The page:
Lunch-N-Learn – Discovering Elvis: Tracing Traditions to the Soul of the King

Date(s):
04/06/2016
12:00 pm - 1:00 pm

Location
Earl Scruggs Center
103 S. Lafayette Street
Shelby, North Carolina 28150
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Join North Carolina Humanities Council Scholar Billy Stevens for his presentation of “Discovering Elvis: Tracing Traditions to the Soul of the King.”

The story of the discovery and rise to fame of this teenager from Tupelo parallels the musical interaction between black and white communities defining American popular music from the early 1800s to the present day. Through background information on his youth, along with the important contributions of renegade Memphians such as Dewey and Sam Phillips, Billy Stevens puts the social and historic context of Elvis’ remarkable success into perspective. Examples of his earliest recordings, contrasted with the versions sung by the original artists, makes clear the way in which Elvis transformed earlier genres, both African and Anglo American, into a new style acceptable to young white audiences of the 1950s. As a symbol of the ultimate failure of a social system designed to prevent close interracial contact, Elvis’ music is a potent example of the deep debt America owes to black/white dialogue and cultural exchange. The result is a new understanding of Elvis’ fabled success, illustrating perfectly the pattern of cultural confluence upon which our popular music is based.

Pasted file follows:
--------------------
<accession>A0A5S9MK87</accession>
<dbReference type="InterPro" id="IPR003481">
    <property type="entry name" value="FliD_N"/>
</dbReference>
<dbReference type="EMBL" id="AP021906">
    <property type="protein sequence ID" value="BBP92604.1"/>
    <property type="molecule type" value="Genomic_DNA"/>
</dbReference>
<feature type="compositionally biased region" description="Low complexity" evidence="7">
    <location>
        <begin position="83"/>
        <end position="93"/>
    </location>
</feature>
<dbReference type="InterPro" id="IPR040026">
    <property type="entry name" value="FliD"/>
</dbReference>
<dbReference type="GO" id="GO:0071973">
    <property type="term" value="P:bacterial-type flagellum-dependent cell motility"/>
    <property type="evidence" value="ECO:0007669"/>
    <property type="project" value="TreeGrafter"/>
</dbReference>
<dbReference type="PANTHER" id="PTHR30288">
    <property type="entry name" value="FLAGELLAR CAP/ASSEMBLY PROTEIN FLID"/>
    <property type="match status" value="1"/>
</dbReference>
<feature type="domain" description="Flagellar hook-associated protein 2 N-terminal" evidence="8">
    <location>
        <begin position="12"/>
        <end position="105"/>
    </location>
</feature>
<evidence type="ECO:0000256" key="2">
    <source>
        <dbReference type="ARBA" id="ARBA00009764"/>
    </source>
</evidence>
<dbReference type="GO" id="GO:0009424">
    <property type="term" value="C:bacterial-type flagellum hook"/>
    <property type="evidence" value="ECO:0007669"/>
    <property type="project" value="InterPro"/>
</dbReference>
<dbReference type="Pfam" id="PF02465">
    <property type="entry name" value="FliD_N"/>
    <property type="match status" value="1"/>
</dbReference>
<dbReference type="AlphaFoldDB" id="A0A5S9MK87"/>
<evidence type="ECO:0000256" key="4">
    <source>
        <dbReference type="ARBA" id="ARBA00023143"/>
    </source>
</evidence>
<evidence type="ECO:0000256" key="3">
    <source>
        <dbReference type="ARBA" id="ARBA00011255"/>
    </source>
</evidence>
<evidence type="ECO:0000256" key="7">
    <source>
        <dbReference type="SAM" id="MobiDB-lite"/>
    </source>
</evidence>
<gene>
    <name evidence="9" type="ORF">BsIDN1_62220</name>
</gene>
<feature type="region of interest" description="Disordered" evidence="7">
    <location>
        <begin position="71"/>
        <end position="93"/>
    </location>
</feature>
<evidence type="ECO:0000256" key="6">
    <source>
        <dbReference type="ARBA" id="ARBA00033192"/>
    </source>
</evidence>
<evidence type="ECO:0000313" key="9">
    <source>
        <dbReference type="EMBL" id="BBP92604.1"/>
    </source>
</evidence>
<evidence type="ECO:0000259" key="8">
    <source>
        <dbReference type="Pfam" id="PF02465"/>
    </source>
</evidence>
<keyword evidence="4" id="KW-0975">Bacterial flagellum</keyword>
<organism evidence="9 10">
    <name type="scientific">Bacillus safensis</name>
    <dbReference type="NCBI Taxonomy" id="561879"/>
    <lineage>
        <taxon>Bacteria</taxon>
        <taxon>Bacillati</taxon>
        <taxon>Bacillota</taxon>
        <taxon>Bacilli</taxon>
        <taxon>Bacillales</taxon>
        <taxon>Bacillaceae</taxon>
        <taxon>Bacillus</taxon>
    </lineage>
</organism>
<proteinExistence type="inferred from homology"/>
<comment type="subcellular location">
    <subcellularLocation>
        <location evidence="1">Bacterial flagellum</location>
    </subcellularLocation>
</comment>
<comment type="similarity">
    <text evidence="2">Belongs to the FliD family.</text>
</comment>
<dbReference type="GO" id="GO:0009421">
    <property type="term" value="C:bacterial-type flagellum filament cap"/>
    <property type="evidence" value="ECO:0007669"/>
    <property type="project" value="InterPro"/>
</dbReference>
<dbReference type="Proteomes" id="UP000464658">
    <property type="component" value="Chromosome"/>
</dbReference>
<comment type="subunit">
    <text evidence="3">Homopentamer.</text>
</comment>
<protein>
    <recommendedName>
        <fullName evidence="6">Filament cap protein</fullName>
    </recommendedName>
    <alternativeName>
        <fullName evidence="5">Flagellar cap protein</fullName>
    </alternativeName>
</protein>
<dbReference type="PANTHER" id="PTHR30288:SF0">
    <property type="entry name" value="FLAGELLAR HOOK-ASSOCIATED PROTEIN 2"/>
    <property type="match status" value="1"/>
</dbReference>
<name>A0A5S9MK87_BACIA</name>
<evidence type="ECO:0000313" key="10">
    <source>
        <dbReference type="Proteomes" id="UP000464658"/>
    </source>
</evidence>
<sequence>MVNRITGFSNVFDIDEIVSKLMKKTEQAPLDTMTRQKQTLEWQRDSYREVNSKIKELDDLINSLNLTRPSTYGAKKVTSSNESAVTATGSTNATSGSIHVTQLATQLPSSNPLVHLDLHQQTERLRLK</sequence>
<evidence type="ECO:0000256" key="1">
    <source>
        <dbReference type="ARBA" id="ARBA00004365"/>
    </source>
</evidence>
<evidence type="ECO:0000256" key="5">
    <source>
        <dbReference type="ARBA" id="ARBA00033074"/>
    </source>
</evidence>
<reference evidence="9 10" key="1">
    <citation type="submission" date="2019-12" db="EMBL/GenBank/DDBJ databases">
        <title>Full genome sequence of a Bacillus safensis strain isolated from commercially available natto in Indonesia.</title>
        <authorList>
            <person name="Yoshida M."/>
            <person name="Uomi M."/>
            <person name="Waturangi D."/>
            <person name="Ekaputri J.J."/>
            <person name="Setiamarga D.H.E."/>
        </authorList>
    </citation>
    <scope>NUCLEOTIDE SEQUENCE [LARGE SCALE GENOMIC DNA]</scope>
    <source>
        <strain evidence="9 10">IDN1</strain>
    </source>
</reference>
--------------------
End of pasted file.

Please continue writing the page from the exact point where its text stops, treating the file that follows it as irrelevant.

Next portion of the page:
Billy Stevens has extensive international touring experience sponsored by the US Information Agency of the Department of State. He has presented his lecture/demonstration “The History of the Blues: the Roots of Rock ‘n’ Roll” in more than 40 countries including India, Kenya, Israel and Palestine as well as in North and South Carolina. Stevens has many years experience as a solo artist with a variety of bands. In addition to being a musician and lecturer, he is a world champion carrom player and founder of the United States Carrom Association. His master’s degree is from the University of Mississippi.

This project is made possible by a grant from the North Carolina Humanities Council, a statewide nonprofit and affiliate of the National Endowment for the Humanities.

 

Register online!

Cost: FREE
Contact: Adrienne Nirde
Contact Phone: 7044876233
Contact Email: [email protected]

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